6.      God the Trinity. God is one God, but three persons.  That is to say, God has only one answer to the question “What are you?”, but He has three answers to the question, “Who are you?”  God is the Father; God is the Son; God is the Holy Spirit.

7.      The World.  God created the world for His glory.  He did not need to create, but He created the world out of love, and the most loving, exalted goal He could give the world was His own glory.

7.1.   Man’s Place in the World. Along with angels, God created man for an eternal happiness far above what mere nature can give, the happiness which consists in seeing God face to face.

7.1.1.      Human Dignity. This gives man a dignity even higher than what nature gives him.  Every human being has the dignity of being called to eternal fellowship with God.

7.1.2.      Human Action.  The true goodness or badness of human action cannot be understood apart from man’s supernatural goal.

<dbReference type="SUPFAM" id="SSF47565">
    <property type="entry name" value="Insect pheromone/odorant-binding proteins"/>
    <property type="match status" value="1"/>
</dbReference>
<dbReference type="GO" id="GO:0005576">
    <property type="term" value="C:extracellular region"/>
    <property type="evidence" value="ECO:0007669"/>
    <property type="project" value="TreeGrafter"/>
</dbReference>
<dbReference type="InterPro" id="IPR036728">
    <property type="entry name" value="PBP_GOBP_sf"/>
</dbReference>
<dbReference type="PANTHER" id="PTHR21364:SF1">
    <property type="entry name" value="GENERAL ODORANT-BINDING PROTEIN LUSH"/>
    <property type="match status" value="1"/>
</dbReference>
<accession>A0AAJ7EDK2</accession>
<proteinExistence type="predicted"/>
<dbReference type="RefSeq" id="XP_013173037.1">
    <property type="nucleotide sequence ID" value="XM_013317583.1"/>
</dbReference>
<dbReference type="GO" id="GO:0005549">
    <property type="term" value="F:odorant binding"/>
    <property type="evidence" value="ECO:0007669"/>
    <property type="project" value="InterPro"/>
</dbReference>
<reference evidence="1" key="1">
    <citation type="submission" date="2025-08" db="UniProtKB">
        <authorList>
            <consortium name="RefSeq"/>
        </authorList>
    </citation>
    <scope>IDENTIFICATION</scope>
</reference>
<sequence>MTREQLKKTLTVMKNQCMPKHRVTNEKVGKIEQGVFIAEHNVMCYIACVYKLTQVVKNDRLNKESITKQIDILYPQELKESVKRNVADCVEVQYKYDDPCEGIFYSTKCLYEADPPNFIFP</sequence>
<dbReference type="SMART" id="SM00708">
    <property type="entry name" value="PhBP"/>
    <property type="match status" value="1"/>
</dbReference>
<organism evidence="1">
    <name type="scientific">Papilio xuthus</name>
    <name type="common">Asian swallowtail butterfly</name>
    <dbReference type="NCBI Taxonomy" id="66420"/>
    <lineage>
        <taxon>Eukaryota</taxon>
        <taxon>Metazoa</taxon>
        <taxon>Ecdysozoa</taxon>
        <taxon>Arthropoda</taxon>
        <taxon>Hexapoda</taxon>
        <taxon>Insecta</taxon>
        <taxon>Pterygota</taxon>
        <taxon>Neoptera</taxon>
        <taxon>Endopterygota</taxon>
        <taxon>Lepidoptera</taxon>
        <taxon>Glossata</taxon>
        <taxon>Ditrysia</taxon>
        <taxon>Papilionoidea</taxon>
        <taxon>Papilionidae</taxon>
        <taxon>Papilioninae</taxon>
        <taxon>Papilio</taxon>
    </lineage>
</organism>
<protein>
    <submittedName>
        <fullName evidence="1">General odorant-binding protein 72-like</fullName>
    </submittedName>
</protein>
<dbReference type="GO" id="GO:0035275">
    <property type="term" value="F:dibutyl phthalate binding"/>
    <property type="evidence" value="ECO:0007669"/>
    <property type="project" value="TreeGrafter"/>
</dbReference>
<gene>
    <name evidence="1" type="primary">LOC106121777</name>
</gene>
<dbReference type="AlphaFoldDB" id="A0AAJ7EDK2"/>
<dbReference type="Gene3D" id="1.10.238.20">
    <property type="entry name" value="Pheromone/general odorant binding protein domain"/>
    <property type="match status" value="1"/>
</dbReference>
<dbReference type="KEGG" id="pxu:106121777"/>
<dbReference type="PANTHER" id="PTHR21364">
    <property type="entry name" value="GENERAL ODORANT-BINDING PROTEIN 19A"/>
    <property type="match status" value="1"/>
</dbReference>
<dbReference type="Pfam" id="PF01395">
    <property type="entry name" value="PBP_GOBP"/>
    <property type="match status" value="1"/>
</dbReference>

7.1.2.1.            Good human action is in accord not only with nature but also with God’s supernaturally revealed commands, and with the promptings of grace (see below).  It leads to eternal happiness in heaven.

7.1.2.2.            Bad human action is called sin.  It offends God not only by going against His natural created order, but also by going against His supernaturally revealed commands, and against the promptings of His grace (see below).  It leads to eternal misery in hell.

7.1.3.      The Fall.  The first man and woman were created in a state of fellowship with God and with the world.  They were supposed to labor at subduing and caring for the world, and pass on their blessings to their children, before eventually receiving the final gift of eternal happiness in heaven.  But first, they had to pass a test, in which they were to obey a simple command from God.  They failed, and disobeyed God, and so they lost fellowship with God and with the world, and lost the ability to give these blessings to their children.  All their children—all of us—were born in a state of alienation from God and enmity with the world.  We are also born with a tendency toward sin called concupiscence (see above, 3.4).  Each of us has made the situation worse by our own repeated sins.